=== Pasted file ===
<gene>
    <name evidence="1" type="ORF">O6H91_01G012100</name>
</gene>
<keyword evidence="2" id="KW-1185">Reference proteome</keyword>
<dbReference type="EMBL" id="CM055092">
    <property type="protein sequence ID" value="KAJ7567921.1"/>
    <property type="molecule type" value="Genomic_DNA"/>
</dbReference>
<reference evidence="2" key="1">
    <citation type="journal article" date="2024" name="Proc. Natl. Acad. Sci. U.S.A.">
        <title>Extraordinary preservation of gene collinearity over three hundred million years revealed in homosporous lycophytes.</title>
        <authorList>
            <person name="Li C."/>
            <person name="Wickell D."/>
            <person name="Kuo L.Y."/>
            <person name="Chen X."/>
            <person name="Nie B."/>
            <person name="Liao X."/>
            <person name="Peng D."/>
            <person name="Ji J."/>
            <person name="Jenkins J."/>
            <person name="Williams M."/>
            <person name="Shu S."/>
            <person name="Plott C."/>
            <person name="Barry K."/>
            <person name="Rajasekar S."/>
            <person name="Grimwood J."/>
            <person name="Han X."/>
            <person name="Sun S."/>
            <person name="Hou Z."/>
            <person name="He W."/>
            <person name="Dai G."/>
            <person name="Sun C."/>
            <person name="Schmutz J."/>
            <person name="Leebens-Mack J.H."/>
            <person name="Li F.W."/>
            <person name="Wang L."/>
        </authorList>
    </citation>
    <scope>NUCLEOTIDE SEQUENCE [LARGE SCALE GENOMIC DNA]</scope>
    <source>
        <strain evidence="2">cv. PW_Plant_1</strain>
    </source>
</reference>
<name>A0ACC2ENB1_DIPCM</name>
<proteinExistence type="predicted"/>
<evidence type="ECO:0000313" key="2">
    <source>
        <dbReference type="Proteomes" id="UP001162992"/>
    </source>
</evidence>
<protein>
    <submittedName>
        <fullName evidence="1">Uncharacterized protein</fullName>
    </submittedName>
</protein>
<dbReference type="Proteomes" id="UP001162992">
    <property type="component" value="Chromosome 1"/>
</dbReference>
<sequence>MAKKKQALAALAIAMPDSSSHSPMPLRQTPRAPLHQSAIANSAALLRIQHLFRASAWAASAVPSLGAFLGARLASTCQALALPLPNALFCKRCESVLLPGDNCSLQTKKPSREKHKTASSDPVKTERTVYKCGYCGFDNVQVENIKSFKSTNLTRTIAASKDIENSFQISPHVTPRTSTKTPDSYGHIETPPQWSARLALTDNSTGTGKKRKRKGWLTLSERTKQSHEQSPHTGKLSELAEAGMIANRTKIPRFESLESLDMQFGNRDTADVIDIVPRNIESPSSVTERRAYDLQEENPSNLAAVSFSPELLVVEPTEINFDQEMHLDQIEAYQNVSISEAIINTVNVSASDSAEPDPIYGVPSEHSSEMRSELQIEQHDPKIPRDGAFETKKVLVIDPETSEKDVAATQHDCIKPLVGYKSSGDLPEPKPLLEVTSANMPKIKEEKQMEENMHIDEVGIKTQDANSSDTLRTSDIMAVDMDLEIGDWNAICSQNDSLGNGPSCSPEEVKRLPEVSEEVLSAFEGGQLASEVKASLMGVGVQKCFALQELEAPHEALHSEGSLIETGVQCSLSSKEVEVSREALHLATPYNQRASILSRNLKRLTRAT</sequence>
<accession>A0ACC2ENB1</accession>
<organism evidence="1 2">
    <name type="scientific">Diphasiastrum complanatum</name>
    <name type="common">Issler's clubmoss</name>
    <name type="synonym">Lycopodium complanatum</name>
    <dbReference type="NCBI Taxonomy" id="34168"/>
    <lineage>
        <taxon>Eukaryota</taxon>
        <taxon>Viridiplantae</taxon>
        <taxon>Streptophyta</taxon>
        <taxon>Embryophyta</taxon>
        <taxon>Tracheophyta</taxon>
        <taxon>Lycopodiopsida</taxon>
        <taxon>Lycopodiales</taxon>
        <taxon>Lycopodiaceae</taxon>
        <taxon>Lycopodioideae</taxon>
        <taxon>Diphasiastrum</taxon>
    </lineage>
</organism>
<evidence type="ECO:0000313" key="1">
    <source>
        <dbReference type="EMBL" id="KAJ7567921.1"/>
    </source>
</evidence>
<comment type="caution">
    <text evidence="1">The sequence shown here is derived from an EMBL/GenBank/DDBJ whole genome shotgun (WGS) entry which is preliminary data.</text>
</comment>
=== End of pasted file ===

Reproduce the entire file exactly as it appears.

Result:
<gene>
    <name evidence="1" type="ORF">O6H91_01G012100</name>
</gene>
<keyword evidence="2" id="KW-1185">Reference proteome</keyword>
<dbReference type="EMBL" id="CM055092">
    <property type="protein sequence ID" value="KAJ7567921.1"/>
    <property type="molecule type" value="Genomic_DNA"/>
</dbReference>
<reference evidence="2" key="1">
    <citation type="journal article" date="2024" name="Proc. Natl. Acad. Sci. U.S.A.">
        <title>Extraordinary preservation of gene collinearity over three hundred million years revealed in homosporous lycophytes.</title>
        <authorList>
            <person name="Li C."/>
            <person name="Wickell D."/>
            <person name="Kuo L.Y."/>
            <person name="Chen X."/>
            <person name="Nie B."/>
            <person name="Liao X."/>
            <person name="Peng D."/>
            <person name="Ji J."/>
            <person name="Jenkins J."/>
            <person name="Williams M."/>
            <person name="Shu S."/>
            <person name="Plott C."/>
            <person name="Barry K."/>
            <person name="Rajasekar S."/>
            <person name="Grimwood J."/>
            <person name="Han X."/>
            <person name="Sun S."/>
            <person name="Hou Z."/>
            <person name="He W."/>
            <person name="Dai G."/>
            <person name="Sun C."/>
            <person name="Schmutz J."/>
            <person name="Leebens-Mack J.H."/>
            <person name="Li F.W."/>
            <person name="Wang L."/>
        </authorList>
    </citation>
    <scope>NUCLEOTIDE SEQUENCE [LARGE SCALE GENOMIC DNA]</scope>
    <source>
        <strain evidence="2">cv. PW_Plant_1</strain>
    </source>
</reference>
<name>A0ACC2ENB1_DIPCM</name>
<proteinExistence type="predicted"/>
<evidence type="ECO:0000313" key="2">
    <source>
        <dbReference type="Proteomes" id="UP001162992"/>
    </source>
</evidence>
<protein>
    <submittedName>
        <fullName evidence="1">Uncharacterized protein</fullName>
    </submittedName>
</protein>
<dbReference type="Proteomes" id="UP001162992">
    <property type="component" value="Chromosome 1"/>
</dbReference>
<sequence>MAKKKQALAALAIAMPDSSSHSPMPLRQTPRAPLHQSAIANSAALLRIQHLFRASAWAASAVPSLGAFLGARLASTCQALALPLPNALFCKRCESVLLPGDNCSLQTKKPSREKHKTASSDPVKTERTVYKCGYCGFDNVQVENIKSFKSTNLTRTIAASKDIENSFQISPHVTPRTSTKTPDSYGHIETPPQWSARLALTDNSTGTGKKRKRKGWLTLSERTKQSHEQSPHTGKLSELAEAGMIANRTKIPRFESLESLDMQFGNRDTADVIDIVPRNIESPSSVTERRAYDLQEENPSNLAAVSFSPELLVVEPTEINFDQEMHLDQIEAYQNVSISEAIINTVNVSASDSAEPDPIYGVPSEHSSEMRSELQIEQHDPKIPRDGAFETKKVLVIDPETSEKDVAATQHDCIKPLVGYKSSGDLPEPKPLLEVTSANMPKIKEEKQMEENMHIDEVGIKTQDANSSDTLRTSDIMAVDMDLEIGDWNAICSQNDSLGNGPSCSPEEVKRLPEVSEEVLSAFEGGQLASEVKASLMGVGVQKCFALQELEAPHEALHSEGSLIETGVQCSLSSKEVEVSREALHLATPYNQRASILSRNLKRLTRAT</sequence>
<accession>A0ACC2ENB1</accession>
<organism evidence="1 2">
    <name type="scientific">Diphasiastrum complanatum</name>
    <name type="common">Issler's clubmoss</name>
    <name type="synonym">Lycopodium complanatum</name>
    <dbReference type="NCBI Taxonomy" id="34168"/>
    <lineage>
        <taxon>Eukaryota</taxon>
        <taxon>Viridiplantae</taxon>
        <taxon>Streptophyta</taxon>
        <taxon>Embryophyta</taxon>
        <taxon>Tracheophyta</taxon>
        <taxon>Lycopodiopsida</taxon>
        <taxon>Lycopodiales</taxon>
        <taxon>Lycopodiaceae</taxon>
        <taxon>Lycopodioideae</taxon>
        <taxon>Diphasiastrum</taxon>
    </lineage>
</organism>
<evidence type="ECO:0000313" key="1">
    <source>
        <dbReference type="EMBL" id="KAJ7567921.1"/>
    </source>
</evidence>
<comment type="caution">
    <text evidence="1">The sequence shown here is derived from an EMBL/GenBank/DDBJ whole genome shotgun (WGS) entry which is preliminary data.</text>
</comment>